"Individual animals are monitored every time they go to drink and can be separated from the main group as required without any human intervention. We are currently testing the addition of a thermal camera that can record an animal's body temperature, this data along with the combination of weight and water intake can support The Stockman in alerting potential health problems before clinical signs are present, giving the farmer that early intervention time to treat any disease issue, limiting the damage to the animal and the whole group," he said.

“We have focused and spent a lot of time through the systems development on the cattle’s behaviour with it and in doing so have had various re-designs to get the best performance and safety from the system to match the needs of the animal. One of our greatest concerns at the start, was whether the cattle would happily use the machine – little did we know the bigger problem was actually going to be getting them out of it!”

Herd Advance has observed animal behaviour to such an extent that the duo has also developed a training mode for the system, where cattle that are a little more nervous when first entering, undergo a couple of days training first.

"Most cattle smell the water and will go in to drink no problem, but for the handful that are more nervous in nature, we have a training mode where The Stockman’s sliding water trough starts at the entry gate, still collecting the animals identification, water intake and temperature thereby reassuring the farmer that the animals are getting enough water," said Murdoch.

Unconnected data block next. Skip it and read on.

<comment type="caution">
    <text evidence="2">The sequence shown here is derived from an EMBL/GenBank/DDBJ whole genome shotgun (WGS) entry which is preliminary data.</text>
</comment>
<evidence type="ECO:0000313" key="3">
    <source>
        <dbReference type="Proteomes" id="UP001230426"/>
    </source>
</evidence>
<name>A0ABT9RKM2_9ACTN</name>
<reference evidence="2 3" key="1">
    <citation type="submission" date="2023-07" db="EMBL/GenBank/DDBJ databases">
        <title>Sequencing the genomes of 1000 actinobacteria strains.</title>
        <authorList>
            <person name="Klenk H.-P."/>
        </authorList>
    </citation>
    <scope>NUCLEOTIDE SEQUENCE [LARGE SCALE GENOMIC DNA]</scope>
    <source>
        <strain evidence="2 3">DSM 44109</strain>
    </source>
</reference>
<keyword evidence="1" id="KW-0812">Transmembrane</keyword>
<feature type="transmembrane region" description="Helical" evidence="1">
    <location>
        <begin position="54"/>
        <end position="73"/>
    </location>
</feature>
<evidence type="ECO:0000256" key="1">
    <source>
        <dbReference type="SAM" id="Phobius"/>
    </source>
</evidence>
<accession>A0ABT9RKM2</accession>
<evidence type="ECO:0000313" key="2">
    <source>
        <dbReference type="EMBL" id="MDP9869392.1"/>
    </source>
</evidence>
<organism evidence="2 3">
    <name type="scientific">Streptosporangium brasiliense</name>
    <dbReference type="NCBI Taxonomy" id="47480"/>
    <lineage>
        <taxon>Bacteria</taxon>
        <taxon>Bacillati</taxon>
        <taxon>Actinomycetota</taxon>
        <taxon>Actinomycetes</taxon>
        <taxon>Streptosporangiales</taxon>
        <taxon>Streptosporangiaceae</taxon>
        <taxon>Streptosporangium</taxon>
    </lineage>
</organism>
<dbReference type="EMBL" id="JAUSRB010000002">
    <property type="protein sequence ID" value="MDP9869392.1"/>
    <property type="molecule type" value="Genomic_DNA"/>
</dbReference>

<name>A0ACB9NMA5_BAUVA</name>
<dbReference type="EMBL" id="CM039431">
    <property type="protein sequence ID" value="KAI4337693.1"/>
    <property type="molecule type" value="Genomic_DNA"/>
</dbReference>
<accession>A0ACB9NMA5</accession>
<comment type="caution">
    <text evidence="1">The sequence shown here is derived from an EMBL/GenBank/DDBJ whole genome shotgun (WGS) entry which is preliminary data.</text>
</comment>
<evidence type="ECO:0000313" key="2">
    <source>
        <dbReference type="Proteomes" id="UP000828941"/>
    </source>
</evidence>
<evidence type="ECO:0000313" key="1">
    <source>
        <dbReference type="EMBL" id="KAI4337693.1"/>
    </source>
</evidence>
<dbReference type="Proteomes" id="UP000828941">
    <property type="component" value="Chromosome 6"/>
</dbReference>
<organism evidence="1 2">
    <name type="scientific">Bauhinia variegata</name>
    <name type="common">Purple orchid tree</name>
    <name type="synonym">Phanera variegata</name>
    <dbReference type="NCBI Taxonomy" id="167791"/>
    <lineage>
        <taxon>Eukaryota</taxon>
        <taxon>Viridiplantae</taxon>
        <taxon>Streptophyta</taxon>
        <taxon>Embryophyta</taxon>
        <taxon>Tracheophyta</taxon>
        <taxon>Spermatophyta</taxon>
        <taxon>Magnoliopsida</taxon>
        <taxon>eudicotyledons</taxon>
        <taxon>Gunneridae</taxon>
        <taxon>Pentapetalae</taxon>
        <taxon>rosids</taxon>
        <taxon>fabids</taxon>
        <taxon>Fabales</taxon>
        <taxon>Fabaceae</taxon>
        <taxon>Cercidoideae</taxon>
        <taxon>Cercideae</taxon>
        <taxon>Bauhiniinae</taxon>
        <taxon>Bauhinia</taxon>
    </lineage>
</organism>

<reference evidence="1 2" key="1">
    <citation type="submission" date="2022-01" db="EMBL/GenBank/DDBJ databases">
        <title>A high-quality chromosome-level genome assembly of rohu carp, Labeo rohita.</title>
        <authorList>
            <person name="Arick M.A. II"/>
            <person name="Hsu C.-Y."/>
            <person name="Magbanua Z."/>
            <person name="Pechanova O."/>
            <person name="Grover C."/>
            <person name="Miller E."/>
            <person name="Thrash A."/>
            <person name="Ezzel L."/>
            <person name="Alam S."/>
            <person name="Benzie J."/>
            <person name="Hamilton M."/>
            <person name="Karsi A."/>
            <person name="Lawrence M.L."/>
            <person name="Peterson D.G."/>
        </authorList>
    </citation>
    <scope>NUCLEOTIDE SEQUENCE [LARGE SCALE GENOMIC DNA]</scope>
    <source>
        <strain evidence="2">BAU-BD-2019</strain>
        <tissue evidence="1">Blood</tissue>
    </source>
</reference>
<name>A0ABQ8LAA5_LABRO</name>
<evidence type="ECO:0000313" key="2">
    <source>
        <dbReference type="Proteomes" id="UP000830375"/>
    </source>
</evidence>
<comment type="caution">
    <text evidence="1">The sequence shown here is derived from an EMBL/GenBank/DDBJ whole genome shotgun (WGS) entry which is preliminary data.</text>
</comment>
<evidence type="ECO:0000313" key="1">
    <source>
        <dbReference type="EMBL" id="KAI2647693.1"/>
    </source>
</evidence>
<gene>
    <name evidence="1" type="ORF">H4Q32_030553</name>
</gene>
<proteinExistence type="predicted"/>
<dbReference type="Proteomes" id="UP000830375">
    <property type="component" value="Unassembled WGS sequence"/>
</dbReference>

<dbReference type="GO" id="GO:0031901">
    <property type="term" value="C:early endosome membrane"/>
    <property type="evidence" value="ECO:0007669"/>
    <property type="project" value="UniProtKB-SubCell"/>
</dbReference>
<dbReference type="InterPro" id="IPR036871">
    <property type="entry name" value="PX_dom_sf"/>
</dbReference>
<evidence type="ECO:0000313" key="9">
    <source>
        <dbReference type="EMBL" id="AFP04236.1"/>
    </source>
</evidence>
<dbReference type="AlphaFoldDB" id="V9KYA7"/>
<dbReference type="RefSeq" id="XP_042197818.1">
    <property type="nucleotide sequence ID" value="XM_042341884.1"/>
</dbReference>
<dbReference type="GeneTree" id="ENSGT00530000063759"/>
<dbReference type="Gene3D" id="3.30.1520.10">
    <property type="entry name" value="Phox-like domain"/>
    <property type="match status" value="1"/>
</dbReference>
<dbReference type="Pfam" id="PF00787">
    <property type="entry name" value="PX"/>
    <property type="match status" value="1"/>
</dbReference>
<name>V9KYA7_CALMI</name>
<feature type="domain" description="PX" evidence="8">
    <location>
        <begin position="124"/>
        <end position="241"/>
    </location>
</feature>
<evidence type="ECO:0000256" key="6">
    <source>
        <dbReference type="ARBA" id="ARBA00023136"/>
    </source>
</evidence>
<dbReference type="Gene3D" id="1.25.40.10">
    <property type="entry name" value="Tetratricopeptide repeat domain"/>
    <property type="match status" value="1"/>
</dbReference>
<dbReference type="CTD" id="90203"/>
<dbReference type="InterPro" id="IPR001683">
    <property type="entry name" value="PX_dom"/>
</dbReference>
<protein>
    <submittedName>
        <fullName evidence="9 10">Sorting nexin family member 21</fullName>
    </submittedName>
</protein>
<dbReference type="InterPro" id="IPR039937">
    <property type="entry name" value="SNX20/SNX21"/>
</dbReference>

"From here the trough can be moved back over a couple of days to the fixed position where the cattle then enter the full system with weight monitoring now collected without stress to the animal. We believe this addition to the process further supports our aim to reduce stress for both animal and farmer in monitoring their animals closely.”

Initially, the plan was to launch The Stockman at the Royal Highland Show, but the Covid-19 pandemic stopped that in its tracks. However, on the plus side, the business has been able to fine-tune their revolutionary design and further test and develop the system, in order to be market ready for next year's Ingliston event.

Murdoch and Jilly, co-founders of Herd Advance, aim to trial The Stockman in 2021 across varying types of beef enterprises and are inviting farmers with interest in the technology to contact them to discuss demonstration opportunities.

The Stockman capabilities fit well with the recently announced Sustainable Agriculture Capital Grant Scheme (SACGS) which provides grant funding for farmers and crofters to purchase specific items of agricultural equipment that deliver effectiveness in reducing greenhouse gas (GHG) emissions as well supporting sustainable farming, by improving land and livestock management.

Jilly said she hoped the system would help give farmers access to data to endorse their environmental credentials and increase efficiencies to aid planning within the beef supply chain to help meet consumer demands. “The likes of the Sustainable Agriculture Capital Grant Scheme would be an excellent way for farmers to support their purchase of The Stockman as ‘Auto Cattle Weighing Equipment’ and we would welcome farmers to contact us to discuss potential pre-orders of the system and becoming trial farms.”

“The carbon footprint and sustainability of the beef sector is a critical issue, and we as a sector are going to have to be able to prove ourselves and be accountable. The monitoring and the individual performance data we can gain from The Stockman can go some way in supporting that,” concluded Jilly.